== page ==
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Thursday, July 12, 2012

Strategies for Developing Basic Fact Fluency

Yes, well we are relying on technology to support learning in the classroom but hopefully we are  not to this point yet! Research still shows and experts still agree that the ability to recall math facts fluently is necessary if students are to be successful in attaining higher-order math skills. I  have seen how slow math fact retrieval can impede my students' progress.  I like to say that authomatic recall of the facts "frees the brain" to be able to focus on more complex math thinking tasks. 

So how can we help our students develop their math fluency?  I believe in a strategic approach to teaching  math facts versus memorization of isolated facts.  I also think it is critical that students begin to generalize their math fact knowledge.  In other words, I want them to be able to apply these strategies and extend their thinking for use with larger numbers. For example, I want them to see the connection between  4+5, 40+50, 400+500. 

Because future math success is dependent in part by this immediate and effortless recall of facts, I do spend the first couple of weeks working on a review of all these strategies into my math block. It is review for third graders so I just devote the first 15 minutes or so on a strategy.  I use visual representations when covering each one: number lines, ten frames or triangle fact family cards allow students to "see" the math.  Students then create color coded math strategy flash cards to use for fluency practice during center time.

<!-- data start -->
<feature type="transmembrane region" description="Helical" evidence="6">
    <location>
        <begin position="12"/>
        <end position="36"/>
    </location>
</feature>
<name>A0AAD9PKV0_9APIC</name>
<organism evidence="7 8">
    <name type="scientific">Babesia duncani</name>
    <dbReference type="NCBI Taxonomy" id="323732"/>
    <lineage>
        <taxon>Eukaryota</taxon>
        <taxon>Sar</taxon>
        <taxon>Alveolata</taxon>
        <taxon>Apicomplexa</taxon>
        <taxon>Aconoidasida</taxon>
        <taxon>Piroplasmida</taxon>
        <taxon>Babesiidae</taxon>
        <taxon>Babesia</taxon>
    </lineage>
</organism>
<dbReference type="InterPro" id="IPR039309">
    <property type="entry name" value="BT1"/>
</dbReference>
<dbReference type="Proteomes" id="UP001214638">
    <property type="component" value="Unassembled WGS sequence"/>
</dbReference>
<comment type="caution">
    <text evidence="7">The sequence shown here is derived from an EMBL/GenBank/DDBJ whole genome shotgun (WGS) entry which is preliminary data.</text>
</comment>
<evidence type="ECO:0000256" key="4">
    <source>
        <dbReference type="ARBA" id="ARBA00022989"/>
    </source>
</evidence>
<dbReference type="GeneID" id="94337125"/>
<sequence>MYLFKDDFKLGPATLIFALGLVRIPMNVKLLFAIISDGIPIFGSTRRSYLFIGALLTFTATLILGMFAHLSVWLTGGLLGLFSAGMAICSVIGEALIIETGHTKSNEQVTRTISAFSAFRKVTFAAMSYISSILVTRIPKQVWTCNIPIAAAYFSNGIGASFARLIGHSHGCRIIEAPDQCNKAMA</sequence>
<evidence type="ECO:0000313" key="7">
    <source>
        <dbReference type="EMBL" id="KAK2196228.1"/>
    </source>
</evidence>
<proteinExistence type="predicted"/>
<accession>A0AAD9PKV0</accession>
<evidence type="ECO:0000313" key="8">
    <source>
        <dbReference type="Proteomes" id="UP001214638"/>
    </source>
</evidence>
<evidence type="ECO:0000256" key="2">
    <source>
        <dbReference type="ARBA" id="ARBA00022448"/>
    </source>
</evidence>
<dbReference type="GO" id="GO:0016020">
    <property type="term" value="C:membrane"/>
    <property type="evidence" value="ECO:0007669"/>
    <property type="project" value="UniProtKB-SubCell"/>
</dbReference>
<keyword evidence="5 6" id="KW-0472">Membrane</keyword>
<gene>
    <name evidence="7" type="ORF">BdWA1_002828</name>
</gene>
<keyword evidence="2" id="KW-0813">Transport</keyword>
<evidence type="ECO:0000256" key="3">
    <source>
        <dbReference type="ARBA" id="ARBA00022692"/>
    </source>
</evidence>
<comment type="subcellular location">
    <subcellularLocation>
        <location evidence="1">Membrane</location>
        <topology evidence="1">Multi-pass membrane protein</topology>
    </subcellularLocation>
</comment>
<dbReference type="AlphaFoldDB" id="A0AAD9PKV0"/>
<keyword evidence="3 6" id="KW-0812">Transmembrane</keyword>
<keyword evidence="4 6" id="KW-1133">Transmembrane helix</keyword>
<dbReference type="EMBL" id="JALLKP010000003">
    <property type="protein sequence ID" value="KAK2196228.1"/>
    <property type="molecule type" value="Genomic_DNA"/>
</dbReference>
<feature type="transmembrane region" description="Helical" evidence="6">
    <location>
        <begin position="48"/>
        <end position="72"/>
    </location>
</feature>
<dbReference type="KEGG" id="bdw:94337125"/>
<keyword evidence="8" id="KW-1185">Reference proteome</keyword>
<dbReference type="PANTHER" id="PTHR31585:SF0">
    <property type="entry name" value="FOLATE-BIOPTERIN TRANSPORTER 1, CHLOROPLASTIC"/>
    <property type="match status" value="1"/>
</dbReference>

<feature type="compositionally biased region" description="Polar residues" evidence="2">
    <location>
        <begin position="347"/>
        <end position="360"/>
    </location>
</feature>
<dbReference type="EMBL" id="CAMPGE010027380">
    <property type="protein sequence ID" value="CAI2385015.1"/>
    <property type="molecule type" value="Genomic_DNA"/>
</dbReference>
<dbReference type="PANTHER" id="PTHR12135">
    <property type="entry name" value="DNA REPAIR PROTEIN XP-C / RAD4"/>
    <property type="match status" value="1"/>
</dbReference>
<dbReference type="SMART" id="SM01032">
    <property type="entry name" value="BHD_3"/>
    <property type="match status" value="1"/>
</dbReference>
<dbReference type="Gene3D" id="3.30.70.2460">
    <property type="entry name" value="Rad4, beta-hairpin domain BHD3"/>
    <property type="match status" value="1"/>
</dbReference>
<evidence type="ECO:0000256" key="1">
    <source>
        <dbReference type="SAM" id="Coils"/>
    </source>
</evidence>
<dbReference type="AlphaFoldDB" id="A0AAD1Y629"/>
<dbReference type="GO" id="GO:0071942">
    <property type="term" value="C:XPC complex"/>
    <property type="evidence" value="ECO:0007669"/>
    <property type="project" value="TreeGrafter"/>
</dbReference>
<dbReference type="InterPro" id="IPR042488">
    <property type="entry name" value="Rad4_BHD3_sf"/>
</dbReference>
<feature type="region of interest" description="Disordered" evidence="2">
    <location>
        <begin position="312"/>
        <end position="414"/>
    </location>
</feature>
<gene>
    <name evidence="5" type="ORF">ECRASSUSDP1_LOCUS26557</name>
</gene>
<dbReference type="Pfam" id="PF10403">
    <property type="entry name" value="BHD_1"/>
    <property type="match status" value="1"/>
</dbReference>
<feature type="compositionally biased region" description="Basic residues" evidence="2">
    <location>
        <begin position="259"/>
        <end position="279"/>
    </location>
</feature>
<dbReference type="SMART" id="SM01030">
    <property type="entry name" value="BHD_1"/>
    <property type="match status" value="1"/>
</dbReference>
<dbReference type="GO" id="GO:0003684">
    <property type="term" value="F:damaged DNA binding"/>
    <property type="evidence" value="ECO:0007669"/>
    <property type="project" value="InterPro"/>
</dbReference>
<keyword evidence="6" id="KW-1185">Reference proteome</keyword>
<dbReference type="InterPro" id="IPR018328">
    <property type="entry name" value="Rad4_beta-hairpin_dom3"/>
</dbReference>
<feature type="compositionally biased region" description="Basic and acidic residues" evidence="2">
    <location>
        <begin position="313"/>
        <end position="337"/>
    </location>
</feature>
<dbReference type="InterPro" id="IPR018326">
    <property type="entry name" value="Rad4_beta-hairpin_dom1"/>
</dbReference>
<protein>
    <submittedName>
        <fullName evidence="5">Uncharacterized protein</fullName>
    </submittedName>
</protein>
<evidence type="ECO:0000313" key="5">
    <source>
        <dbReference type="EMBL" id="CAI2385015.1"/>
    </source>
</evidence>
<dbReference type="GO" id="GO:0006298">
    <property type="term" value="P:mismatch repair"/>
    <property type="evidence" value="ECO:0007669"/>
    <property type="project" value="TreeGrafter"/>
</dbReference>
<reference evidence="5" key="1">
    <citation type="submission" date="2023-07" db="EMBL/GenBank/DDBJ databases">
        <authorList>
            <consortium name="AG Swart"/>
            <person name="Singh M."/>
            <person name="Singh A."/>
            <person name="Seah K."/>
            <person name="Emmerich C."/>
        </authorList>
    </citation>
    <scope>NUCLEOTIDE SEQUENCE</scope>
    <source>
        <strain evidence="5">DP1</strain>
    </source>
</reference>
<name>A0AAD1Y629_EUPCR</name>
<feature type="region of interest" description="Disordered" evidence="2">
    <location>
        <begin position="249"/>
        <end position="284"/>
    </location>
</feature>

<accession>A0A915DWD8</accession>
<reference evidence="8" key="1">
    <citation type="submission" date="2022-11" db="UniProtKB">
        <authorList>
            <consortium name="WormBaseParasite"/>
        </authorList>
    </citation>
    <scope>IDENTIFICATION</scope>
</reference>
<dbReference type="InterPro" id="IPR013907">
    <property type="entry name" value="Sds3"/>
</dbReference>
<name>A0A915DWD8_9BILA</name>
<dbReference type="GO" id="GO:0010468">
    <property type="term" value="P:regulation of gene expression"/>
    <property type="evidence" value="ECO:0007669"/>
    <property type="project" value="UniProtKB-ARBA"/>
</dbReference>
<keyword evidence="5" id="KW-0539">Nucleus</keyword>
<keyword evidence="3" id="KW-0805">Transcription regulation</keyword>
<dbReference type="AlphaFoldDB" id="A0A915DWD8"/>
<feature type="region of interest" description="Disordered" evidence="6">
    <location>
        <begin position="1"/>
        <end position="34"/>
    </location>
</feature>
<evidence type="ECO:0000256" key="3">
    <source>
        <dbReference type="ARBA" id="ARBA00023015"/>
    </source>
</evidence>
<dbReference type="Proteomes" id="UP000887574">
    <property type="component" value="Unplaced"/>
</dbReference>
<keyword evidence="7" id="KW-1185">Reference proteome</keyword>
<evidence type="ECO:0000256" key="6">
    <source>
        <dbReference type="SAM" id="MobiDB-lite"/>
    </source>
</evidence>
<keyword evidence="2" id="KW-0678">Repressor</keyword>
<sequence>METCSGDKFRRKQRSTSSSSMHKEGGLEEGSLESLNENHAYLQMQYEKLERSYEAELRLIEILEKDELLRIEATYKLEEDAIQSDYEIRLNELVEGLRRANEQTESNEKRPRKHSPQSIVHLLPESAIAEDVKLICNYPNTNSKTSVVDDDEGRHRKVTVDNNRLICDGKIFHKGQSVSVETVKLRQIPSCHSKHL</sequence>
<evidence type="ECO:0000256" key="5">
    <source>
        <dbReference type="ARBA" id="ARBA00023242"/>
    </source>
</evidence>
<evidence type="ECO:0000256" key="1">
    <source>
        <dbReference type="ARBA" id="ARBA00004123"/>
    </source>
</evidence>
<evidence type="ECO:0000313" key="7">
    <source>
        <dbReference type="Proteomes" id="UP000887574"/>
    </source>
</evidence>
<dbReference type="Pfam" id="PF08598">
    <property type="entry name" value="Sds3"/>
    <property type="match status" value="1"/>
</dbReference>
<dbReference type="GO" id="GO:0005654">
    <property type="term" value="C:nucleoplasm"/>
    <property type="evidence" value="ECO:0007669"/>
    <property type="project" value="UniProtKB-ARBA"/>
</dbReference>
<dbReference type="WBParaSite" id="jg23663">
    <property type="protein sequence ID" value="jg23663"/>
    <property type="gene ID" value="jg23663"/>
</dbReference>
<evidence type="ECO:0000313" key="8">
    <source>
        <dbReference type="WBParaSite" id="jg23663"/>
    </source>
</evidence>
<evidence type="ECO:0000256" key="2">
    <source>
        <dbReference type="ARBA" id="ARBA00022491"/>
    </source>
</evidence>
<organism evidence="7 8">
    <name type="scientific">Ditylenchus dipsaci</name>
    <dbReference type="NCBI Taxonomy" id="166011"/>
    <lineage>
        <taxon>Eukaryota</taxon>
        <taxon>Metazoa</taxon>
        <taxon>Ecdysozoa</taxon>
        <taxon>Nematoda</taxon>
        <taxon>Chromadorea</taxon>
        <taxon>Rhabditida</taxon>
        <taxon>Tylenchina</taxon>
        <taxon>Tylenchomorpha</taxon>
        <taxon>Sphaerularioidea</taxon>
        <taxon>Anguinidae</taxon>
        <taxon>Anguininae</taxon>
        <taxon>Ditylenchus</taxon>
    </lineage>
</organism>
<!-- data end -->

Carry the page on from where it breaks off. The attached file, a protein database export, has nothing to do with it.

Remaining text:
Here are the strategy posters that I will post this year for reference.  I will shrink them in size and students will also get a copy to glue into their math journals.  We will add examples in our journals and will be sure to extend that thinking for each strategy by including more complex examples.

Here are some examples of the strategies we cover. The entire set is  available free on TPT if you are interested in downloading them for yourself


 We assess student progress once a week with a timed math check up.  Students take ownership of their learning by graphing the number of problems they were able to answer each week.  We stress that PRACTICE MAKE PROGRESS.  If the graph is not showing an increase, then more practice needs to be done. 

Have you explored this fabulous site? WOW...lots of great math materials to download for free.